• Well, that explains why it's not there. And I've seen references to the points brought up in that post but what's confusing about the entire situation is that even on pages that *appear* to be in the context of "Big Sur" (and later), the commands for tmutil in terms of associating the old TM with the new drive still referenced Backups.backupdb. Even the man page for tmutil in "Big Sur" still references it.
    – Christoph
    Jan 19 at 0:38

1 Answer 1

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Update: I have modified the first paragraph and added a section at the end.

This answer was accepted whilst limited to restoring your data, as in the question title. It now also covers associating the restored disk with the existing backup so that future backups continue without duplicating disk space on the Time Machine (TM) disk.

Firstly, forget everything you have read about Backups.backup which only applies to backups where the TM disk is using the HFS+ format.

From Big Sur onwards the format for new backups is APFS. APFS formatted backup disks use snapshots for each backup. Each snapshot is an APFS volume - it is not a directory.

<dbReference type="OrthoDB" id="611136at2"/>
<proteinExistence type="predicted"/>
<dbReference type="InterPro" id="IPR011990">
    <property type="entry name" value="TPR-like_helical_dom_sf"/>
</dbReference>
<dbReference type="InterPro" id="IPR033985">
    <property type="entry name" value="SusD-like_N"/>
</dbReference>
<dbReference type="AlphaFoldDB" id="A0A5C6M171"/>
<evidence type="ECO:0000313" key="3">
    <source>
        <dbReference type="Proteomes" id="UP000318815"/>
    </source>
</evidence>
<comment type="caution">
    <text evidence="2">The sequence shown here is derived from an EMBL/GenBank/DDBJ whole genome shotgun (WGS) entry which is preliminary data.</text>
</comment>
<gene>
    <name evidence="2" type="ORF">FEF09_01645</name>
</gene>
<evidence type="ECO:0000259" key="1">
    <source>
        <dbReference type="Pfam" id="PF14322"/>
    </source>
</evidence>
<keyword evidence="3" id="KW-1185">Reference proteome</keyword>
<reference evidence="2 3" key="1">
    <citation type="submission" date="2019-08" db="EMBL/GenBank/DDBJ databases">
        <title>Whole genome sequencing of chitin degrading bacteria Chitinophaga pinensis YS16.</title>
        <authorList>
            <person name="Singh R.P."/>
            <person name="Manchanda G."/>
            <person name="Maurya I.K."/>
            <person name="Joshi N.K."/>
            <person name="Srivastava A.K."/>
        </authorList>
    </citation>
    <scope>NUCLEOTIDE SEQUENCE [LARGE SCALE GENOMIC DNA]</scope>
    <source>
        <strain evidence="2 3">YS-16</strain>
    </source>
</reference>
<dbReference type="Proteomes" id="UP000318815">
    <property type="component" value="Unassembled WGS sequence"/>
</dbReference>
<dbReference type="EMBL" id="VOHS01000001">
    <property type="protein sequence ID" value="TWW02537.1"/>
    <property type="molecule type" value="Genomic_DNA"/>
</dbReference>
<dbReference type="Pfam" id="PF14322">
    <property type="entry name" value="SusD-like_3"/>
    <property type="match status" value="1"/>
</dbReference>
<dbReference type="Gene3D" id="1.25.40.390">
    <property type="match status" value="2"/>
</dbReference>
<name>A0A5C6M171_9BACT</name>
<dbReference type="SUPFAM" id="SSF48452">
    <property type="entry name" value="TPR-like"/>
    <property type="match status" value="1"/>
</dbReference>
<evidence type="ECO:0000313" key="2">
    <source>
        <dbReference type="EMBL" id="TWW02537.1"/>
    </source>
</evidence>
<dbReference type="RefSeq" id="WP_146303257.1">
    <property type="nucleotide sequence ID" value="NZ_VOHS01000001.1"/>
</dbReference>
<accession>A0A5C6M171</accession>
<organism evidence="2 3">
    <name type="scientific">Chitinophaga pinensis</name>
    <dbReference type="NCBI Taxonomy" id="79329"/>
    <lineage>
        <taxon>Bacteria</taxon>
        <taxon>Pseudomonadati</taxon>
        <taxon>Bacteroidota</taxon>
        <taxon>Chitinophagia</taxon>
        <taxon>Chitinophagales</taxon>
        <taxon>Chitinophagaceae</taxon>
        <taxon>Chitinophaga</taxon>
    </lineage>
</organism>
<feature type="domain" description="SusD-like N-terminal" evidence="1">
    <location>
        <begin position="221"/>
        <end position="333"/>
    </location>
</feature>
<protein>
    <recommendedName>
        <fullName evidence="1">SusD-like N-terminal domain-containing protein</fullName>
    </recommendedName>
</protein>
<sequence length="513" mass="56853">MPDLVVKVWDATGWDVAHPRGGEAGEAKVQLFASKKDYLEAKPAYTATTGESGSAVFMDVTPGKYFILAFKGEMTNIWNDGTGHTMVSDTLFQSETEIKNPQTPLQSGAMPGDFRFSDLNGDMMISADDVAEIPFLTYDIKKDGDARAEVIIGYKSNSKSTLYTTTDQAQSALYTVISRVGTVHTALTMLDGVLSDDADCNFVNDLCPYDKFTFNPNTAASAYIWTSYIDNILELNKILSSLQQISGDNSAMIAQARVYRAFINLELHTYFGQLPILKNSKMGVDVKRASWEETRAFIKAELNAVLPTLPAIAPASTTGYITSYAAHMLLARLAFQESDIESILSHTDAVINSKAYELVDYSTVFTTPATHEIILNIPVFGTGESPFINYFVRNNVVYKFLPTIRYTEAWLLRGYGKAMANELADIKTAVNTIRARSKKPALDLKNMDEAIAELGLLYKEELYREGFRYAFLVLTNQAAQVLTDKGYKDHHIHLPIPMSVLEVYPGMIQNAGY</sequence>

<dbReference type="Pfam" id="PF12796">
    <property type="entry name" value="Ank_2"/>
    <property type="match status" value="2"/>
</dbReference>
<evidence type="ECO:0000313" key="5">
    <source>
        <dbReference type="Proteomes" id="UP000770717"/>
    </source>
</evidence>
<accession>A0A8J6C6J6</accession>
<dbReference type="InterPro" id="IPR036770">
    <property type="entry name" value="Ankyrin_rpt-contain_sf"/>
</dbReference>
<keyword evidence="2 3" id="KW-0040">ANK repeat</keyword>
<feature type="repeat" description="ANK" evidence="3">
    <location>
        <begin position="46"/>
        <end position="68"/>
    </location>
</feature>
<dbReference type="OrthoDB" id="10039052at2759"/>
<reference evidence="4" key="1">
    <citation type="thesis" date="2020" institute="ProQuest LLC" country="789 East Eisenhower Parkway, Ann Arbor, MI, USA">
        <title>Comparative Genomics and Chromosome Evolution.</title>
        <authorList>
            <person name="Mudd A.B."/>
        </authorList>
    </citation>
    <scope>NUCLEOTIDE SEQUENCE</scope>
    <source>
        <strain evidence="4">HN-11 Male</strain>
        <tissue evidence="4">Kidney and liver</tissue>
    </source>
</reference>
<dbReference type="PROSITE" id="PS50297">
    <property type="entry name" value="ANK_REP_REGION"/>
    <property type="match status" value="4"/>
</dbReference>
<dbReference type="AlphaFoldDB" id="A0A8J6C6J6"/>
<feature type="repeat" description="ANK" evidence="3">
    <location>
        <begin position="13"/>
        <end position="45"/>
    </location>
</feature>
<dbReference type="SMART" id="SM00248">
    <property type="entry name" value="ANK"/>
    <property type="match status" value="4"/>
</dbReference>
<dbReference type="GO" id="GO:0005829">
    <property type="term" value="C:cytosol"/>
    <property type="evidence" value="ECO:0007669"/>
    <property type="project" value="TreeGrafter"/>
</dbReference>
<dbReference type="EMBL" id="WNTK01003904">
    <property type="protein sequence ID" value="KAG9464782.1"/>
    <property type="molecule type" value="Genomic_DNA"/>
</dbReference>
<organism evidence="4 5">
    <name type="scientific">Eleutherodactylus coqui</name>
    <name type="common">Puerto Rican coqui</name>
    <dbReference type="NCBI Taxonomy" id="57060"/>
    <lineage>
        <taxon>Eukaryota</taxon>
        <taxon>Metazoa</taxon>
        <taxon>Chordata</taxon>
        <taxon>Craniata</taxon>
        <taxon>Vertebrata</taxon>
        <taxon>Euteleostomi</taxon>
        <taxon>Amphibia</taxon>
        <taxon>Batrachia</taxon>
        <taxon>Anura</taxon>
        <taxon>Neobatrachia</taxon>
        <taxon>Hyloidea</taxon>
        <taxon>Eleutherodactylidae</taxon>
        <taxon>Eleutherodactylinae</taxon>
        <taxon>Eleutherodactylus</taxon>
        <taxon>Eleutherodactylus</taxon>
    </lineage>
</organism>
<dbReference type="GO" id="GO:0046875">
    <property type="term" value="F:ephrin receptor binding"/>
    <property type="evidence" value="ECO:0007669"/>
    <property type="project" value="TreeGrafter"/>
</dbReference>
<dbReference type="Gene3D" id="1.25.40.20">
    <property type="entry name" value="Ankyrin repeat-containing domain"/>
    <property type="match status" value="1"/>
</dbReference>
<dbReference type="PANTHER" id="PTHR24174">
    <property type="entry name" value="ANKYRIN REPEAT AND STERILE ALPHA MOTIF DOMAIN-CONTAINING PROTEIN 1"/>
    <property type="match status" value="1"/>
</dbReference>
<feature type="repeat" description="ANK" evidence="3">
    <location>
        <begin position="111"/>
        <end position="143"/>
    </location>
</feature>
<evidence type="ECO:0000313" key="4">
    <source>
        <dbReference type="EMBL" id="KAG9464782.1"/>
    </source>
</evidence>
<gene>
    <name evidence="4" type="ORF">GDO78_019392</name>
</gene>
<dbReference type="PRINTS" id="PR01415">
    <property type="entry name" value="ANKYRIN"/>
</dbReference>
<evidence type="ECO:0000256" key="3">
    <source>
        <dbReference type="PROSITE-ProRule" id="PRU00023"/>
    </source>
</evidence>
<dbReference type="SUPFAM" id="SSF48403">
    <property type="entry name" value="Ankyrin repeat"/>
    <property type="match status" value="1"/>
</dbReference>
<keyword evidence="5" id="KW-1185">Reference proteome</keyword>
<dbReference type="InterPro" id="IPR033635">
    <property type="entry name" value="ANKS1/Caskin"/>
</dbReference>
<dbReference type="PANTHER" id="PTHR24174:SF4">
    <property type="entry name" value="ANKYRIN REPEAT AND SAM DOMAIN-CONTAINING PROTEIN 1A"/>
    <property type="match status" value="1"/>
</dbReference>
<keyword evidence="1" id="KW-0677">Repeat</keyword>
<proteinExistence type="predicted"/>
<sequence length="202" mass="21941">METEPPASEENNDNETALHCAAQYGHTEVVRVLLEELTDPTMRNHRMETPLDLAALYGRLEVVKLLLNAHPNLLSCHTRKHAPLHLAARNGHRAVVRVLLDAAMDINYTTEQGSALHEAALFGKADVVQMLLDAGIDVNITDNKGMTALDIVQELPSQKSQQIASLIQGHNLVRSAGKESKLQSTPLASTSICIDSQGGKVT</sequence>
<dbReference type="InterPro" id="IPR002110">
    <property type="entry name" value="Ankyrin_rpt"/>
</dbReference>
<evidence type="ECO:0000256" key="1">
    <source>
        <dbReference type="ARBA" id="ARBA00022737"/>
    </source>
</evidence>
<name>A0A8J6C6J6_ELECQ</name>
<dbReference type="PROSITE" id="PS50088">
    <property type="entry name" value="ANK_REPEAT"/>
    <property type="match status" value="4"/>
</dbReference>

An aside: The man page for tmutil covers backups in both formats with no clear distinction between them. As a consequence, it can be very confusing except as a command reminder for those who already understand TM in some detail.

Before doing a restore, turn TM backup off. Just so that this doesn't confuse or impact performance while you are restoring.

Use Finder to navigate the TM disk. In Finder your Media TM disk will look something like my MyBook6B-TM:

enter image description here

Each backup is a snapshot with a “disk & clock” TM icon.

Choose the one you want to recover from and navigate it in the usual way with Finder. Then just drag and drop folders or files from there to another Finder window with your new disk.

Drilling down can be a little slow at times with a beachball - be patient.

At this point you should on your way to recovering files from your Media TM backup disk.

As a little more background, behind the scene, the snapshot has been mounted (like it was a disk). In the Finder window above I could hover over the /Volumes/.time... at the top to see the mount point where the snapshot has been mounted. It is this location that you can (if needed) use in Terminal by typing cd and dragging the disk-like icon to Terminal. This is what I have done below. I did not type the /Volumes....

gilby@Beth/Users/gilby% cd /Volumes/.timemachine/02EED3F7-B8DF-44BB-8EA6-28D7822B1A4B/2022-11-15-215052.backup/2022-11-15-215052.backup
gilby@Beth/Volumes/.timemachine/02EED3F7-B8DF-44BB-8EA6-28D7822B1A4B/2022-11-15-215052.backup/2022-11-15-215052.backup% ls -lah
total 136
drwxr-xr-x@  5 root  wheel   160B 15 Nov 21:43 .
drwxrwxr-x@  5 root  wheel   160B 15 Nov 21:50 ..
-rw-------   1 root  wheel   806B 15 Nov 21:50 .com.apple.timemachine.checkpoint
-rw-r--r--   1 root  wheel    62K 15 Nov 21:43 .exclusions.plist
drwxr-xr-x@ 20 root  wheel   640B 15 Nov 21:50 BethSSD - Data